CHICAGO (WLS) -- Until a vaccine arrives many college students, as well as some faculty and staff, are concerned for safety once classes resume this fall.
Nearly 7,000 students from Chicago's downtown Columbia College campus wait in angst as they await the upcoming semester.
"About 50% of the courses are currently being offered with some in-person instruction and that's too many," said Diana Vallera, with the Columbia College Chicago Faculty Union. "Many of our courses we know are best-served face to face but they're going to be impossible in some instances to do them safely."
The safety of in-person learning on college campuses is being questioned by faculty, not just across the state but also the country, especially as young people are now the biggest drivers of new COVID-19 cases.
At Illinois State University, where a large number of students come from the western suburbs, there are serious concerns regarding community spread. Faculty there have pushed back, and now many will be allowed to opt-out from in-person teaching.
"I have health conditions that prevent me from putting myself in a position where I could catch this," said ISU professor Stacey Otto. "We know students will be students, particularly when alcohol was involved. We were all students ourselves. So we want to protect from that impending disaster."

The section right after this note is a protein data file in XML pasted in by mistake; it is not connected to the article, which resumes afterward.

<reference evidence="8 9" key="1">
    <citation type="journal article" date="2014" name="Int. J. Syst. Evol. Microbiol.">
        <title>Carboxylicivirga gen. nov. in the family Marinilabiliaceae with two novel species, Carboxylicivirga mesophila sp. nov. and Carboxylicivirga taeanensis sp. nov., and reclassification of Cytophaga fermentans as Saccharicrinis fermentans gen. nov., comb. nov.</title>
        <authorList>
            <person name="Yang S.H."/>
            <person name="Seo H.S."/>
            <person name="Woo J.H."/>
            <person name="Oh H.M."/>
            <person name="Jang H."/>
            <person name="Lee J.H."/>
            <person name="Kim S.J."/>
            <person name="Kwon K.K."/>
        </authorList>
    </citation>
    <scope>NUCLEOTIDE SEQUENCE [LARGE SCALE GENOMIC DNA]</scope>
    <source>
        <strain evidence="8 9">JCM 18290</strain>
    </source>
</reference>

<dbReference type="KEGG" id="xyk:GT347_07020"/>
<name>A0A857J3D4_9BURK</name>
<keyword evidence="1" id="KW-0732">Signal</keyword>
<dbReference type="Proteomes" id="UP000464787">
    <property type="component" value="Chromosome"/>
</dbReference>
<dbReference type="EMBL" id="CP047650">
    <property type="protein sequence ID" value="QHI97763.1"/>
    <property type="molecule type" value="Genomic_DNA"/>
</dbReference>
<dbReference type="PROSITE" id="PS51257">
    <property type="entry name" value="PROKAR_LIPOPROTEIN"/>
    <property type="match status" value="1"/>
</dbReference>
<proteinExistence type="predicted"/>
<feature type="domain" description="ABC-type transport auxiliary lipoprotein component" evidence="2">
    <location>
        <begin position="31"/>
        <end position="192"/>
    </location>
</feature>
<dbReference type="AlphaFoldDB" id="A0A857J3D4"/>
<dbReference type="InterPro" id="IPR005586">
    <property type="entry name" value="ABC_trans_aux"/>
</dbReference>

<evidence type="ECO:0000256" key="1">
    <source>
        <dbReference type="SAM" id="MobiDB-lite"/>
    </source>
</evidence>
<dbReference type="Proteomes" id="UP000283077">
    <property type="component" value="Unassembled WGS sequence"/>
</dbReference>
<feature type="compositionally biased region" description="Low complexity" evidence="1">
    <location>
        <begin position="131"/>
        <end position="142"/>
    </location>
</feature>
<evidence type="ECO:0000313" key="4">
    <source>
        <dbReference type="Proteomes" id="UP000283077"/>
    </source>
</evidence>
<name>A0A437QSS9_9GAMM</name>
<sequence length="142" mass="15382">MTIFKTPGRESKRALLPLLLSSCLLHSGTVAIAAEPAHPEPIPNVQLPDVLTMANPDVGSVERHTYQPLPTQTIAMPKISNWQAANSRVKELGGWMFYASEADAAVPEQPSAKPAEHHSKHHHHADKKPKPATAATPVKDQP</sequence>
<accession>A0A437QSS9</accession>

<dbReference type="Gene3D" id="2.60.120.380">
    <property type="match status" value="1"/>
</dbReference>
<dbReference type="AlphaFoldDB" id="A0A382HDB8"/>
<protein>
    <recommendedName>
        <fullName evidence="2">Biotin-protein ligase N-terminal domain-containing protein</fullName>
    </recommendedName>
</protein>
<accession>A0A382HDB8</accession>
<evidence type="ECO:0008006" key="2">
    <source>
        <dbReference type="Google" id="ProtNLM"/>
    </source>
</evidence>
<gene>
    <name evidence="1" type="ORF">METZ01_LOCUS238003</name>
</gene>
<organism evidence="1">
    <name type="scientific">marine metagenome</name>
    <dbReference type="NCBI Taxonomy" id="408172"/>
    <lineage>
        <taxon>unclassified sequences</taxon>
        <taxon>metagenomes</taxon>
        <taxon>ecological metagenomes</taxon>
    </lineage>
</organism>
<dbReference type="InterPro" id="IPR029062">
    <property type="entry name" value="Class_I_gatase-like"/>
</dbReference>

With little ability to socially distance within a dorm situation, Loyola University has decided those returning to campus will have their own rooms. They will also be required to wear masks, as well as submit to frequent testing and contact tracing.
Cook County Health Doctor Nimmi Rajagopal believes institutions and parents will play an important role in drilling in the importance of responsible behavior.
"The battle for every student is that they enjoy their freedom, but they also want to be respected as adults, so it's really trying to help them understand what's at risk," Rajagopal said. "We all know, if there's no accountability, there is no ability to give them the framework to be successful."
Even as colleges and universities continue to revise their plans, the consensus seems to be that priority must be given to those courses that absolutely require in-person teaching, with almost everything else remaining online for the fall semester.
College students, faculty grapple with campus COVID-19 concerns ahead of fall semester